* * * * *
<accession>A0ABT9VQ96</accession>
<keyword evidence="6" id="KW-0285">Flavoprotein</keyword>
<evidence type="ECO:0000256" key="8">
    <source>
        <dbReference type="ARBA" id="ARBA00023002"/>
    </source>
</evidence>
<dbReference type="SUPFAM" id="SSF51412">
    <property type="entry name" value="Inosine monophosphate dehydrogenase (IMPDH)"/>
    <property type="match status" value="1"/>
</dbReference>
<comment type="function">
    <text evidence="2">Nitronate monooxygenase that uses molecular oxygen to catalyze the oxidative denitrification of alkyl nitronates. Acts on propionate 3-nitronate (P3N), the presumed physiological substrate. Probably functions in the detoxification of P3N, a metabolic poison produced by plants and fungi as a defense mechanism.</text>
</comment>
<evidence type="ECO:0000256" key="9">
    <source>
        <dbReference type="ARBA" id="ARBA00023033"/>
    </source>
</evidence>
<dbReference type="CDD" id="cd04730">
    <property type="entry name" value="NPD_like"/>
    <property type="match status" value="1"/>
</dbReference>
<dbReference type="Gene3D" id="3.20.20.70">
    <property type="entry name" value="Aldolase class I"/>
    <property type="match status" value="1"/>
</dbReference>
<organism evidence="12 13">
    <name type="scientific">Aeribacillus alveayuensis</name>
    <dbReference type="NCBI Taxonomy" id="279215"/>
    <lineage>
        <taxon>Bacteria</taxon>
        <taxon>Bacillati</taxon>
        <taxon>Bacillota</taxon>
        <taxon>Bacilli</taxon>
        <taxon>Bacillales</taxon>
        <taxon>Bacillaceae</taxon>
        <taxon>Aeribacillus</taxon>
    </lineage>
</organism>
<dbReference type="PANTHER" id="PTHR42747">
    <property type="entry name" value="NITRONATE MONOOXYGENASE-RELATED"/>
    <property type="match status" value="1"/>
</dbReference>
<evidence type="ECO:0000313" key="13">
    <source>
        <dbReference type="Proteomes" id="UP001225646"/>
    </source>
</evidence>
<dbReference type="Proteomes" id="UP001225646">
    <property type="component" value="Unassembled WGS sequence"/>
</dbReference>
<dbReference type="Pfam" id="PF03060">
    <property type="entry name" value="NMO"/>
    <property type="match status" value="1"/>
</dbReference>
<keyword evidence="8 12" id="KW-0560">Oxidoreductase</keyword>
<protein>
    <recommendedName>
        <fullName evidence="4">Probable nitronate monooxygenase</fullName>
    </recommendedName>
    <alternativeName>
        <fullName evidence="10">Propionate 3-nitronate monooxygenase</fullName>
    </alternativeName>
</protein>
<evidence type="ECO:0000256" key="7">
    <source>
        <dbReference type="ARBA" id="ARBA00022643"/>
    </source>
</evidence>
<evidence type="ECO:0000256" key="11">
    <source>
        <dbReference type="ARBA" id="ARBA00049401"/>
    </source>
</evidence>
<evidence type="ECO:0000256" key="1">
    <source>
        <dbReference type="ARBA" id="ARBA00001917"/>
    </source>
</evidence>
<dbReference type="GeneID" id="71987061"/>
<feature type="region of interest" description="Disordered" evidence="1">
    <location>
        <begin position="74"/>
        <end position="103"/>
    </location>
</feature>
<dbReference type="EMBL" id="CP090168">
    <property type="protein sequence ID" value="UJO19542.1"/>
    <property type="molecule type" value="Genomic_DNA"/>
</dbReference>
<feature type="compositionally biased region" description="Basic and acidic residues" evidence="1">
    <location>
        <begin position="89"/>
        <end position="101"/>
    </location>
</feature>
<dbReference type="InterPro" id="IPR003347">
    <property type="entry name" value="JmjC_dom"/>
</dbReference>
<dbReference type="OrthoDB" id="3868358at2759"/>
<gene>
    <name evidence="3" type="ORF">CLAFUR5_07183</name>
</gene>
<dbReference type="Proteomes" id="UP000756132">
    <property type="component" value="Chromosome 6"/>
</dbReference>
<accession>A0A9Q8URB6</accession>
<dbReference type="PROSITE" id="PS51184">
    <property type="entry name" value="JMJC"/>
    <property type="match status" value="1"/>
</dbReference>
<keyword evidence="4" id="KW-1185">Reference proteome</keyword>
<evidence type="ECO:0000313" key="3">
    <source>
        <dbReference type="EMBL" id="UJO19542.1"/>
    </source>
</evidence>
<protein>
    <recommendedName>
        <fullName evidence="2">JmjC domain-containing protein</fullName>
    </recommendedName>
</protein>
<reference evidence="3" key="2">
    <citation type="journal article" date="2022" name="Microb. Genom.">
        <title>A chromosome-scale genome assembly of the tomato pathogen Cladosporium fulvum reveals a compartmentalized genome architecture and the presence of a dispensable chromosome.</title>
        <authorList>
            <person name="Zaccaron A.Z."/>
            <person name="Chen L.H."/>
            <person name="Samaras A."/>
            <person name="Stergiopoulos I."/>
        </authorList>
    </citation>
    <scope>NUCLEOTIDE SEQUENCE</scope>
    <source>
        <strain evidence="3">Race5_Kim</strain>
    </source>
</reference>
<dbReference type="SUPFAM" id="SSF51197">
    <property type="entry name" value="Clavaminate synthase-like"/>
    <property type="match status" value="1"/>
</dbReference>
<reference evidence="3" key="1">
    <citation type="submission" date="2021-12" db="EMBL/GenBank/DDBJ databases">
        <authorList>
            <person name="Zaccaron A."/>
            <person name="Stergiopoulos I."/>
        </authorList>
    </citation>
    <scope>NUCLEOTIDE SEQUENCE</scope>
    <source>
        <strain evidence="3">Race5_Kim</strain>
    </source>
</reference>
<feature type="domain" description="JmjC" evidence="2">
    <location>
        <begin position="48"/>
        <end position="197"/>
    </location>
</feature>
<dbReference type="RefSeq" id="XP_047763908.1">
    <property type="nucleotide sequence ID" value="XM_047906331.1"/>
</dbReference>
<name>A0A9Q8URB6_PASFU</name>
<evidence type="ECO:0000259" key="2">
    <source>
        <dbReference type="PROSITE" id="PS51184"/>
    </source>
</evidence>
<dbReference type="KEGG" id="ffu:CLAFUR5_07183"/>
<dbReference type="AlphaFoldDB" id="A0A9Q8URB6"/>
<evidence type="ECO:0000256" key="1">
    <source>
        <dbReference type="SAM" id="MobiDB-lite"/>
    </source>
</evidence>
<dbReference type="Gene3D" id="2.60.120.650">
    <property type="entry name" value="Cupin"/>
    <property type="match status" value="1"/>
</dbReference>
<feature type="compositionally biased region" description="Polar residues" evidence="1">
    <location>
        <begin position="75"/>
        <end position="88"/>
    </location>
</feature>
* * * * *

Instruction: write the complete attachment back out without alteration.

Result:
<accession>A0ABT9VQ96</accession>
<keyword evidence="6" id="KW-0285">Flavoprotein</keyword>
<evidence type="ECO:0000256" key="8">
    <source>
        <dbReference type="ARBA" id="ARBA00023002"/>
    </source>
</evidence>
<dbReference type="SUPFAM" id="SSF51412">
    <property type="entry name" value="Inosine monophosphate dehydrogenase (IMPDH)"/>
    <property type="match status" value="1"/>
</dbReference>
<comment type="function">
    <text evidence="2">Nitronate monooxygenase that uses molecular oxygen to catalyze the oxidative denitrification of alkyl nitronates. Acts on propionate 3-nitronate (P3N), the presumed physiological substrate. Probably functions in the detoxification of P3N, a metabolic poison produced by plants and fungi as a defense mechanism.</text>
</comment>
<evidence type="ECO:0000256" key="9">
    <source>
        <dbReference type="ARBA" id="ARBA00023033"/>
    </source>
</evidence>
<dbReference type="CDD" id="cd04730">
    <property type="entry name" value="NPD_like"/>
    <property type="match status" value="1"/>
</dbReference>
<dbReference type="Gene3D" id="3.20.20.70">
    <property type="entry name" value="Aldolase class I"/>
    <property type="match status" value="1"/>
</dbReference>
<organism evidence="12 13">
    <name type="scientific">Aeribacillus alveayuensis</name>
    <dbReference type="NCBI Taxonomy" id="279215"/>
    <lineage>
        <taxon>Bacteria</taxon>
        <taxon>Bacillati</taxon>
        <taxon>Bacillota</taxon>
        <taxon>Bacilli</taxon>
        <taxon>Bacillales</taxon>
        <taxon>Bacillaceae</taxon>
        <taxon>Aeribacillus</taxon>
    </lineage>
</organism>
<dbReference type="PANTHER" id="PTHR42747">
    <property type="entry name" value="NITRONATE MONOOXYGENASE-RELATED"/>
    <property type="match status" value="1"/>
</dbReference>
<evidence type="ECO:0000313" key="13">
    <source>
        <dbReference type="Proteomes" id="UP001225646"/>
    </source>
</evidence>
<dbReference type="Proteomes" id="UP001225646">
    <property type="component" value="Unassembled WGS sequence"/>
</dbReference>
<dbReference type="Pfam" id="PF03060">
    <property type="entry name" value="NMO"/>
    <property type="match status" value="1"/>
</dbReference>
<keyword evidence="8 12" id="KW-0560">Oxidoreductase</keyword>
<protein>
    <recommendedName>
        <fullName evidence="4">Probable nitronate monooxygenase</fullName>
    </recommendedName>
    <alternativeName>
        <fullName evidence="10">Propionate 3-nitronate monooxygenase</fullName>
    </alternativeName>
</protein>
<evidence type="ECO:0000256" key="7">
    <source>
        <dbReference type="ARBA" id="ARBA00022643"/>
    </source>
</evidence>
<evidence type="ECO:0000256" key="11">
    <source>
        <dbReference type="ARBA" id="ARBA00049401"/>
    </source>
</evidence>
<evidence type="ECO:0000256" key="1">
    <source>
        <dbReference type="ARBA" id="ARBA00001917"/>
    </source>
</evidence>
<dbReference type="GeneID" id="71987061"/>
<feature type="region of interest" description="Disordered" evidence="1">
    <location>
        <begin position="74"/>
        <end position="103"/>
    </location>
</feature>
<dbReference type="EMBL" id="CP090168">
    <property type="protein sequence ID" value="UJO19542.1"/>
    <property type="molecule type" value="Genomic_DNA"/>
</dbReference>
<feature type="compositionally biased region" description="Basic and acidic residues" evidence="1">
    <location>
        <begin position="89"/>
        <end position="101"/>
    </location>
</feature>
<dbReference type="InterPro" id="IPR003347">
    <property type="entry name" value="JmjC_dom"/>
</dbReference>
<dbReference type="OrthoDB" id="3868358at2759"/>
<gene>
    <name evidence="3" type="ORF">CLAFUR5_07183</name>
</gene>
<dbReference type="Proteomes" id="UP000756132">
    <property type="component" value="Chromosome 6"/>
</dbReference>
<accession>A0A9Q8URB6</accession>
<dbReference type="PROSITE" id="PS51184">
    <property type="entry name" value="JMJC"/>
    <property type="match status" value="1"/>
</dbReference>
<keyword evidence="4" id="KW-1185">Reference proteome</keyword>
<evidence type="ECO:0000313" key="3">
    <source>
        <dbReference type="EMBL" id="UJO19542.1"/>
    </source>
</evidence>
<protein>
    <recommendedName>
        <fullName evidence="2">JmjC domain-containing protein</fullName>
    </recommendedName>
</protein>
<reference evidence="3" key="2">
    <citation type="journal article" date="2022" name="Microb. Genom.">
        <title>A chromosome-scale genome assembly of the tomato pathogen Cladosporium fulvum reveals a compartmentalized genome architecture and the presence of a dispensable chromosome.</title>
        <authorList>
            <person name="Zaccaron A.Z."/>
            <person name="Chen L.H."/>
            <person name="Samaras A."/>
            <person name="Stergiopoulos I."/>
        </authorList>
    </citation>
    <scope>NUCLEOTIDE SEQUENCE</scope>
    <source>
        <strain evidence="3">Race5_Kim</strain>
    </source>
</reference>
<dbReference type="SUPFAM" id="SSF51197">
    <property type="entry name" value="Clavaminate synthase-like"/>
    <property type="match status" value="1"/>
</dbReference>
<reference evidence="3" key="1">
    <citation type="submission" date="2021-12" db="EMBL/GenBank/DDBJ databases">
        <authorList>
            <person name="Zaccaron A."/>
            <person name="Stergiopoulos I."/>
        </authorList>
    </citation>
    <scope>NUCLEOTIDE SEQUENCE</scope>
    <source>
        <strain evidence="3">Race5_Kim</strain>
    </source>
</reference>
<feature type="domain" description="JmjC" evidence="2">
    <location>
        <begin position="48"/>
        <end position="197"/>
    </location>
</feature>
<dbReference type="RefSeq" id="XP_047763908.1">
    <property type="nucleotide sequence ID" value="XM_047906331.1"/>
</dbReference>
<name>A0A9Q8URB6_PASFU</name>
<evidence type="ECO:0000259" key="2">
    <source>
        <dbReference type="PROSITE" id="PS51184"/>
    </source>
</evidence>
<dbReference type="KEGG" id="ffu:CLAFUR5_07183"/>
<dbReference type="AlphaFoldDB" id="A0A9Q8URB6"/>
<evidence type="ECO:0000256" key="1">
    <source>
        <dbReference type="SAM" id="MobiDB-lite"/>
    </source>
</evidence>
<dbReference type="Gene3D" id="2.60.120.650">
    <property type="entry name" value="Cupin"/>
    <property type="match status" value="1"/>
</dbReference>
<feature type="compositionally biased region" description="Polar residues" evidence="1">
    <location>
        <begin position="75"/>
        <end position="88"/>
    </location>
</feature>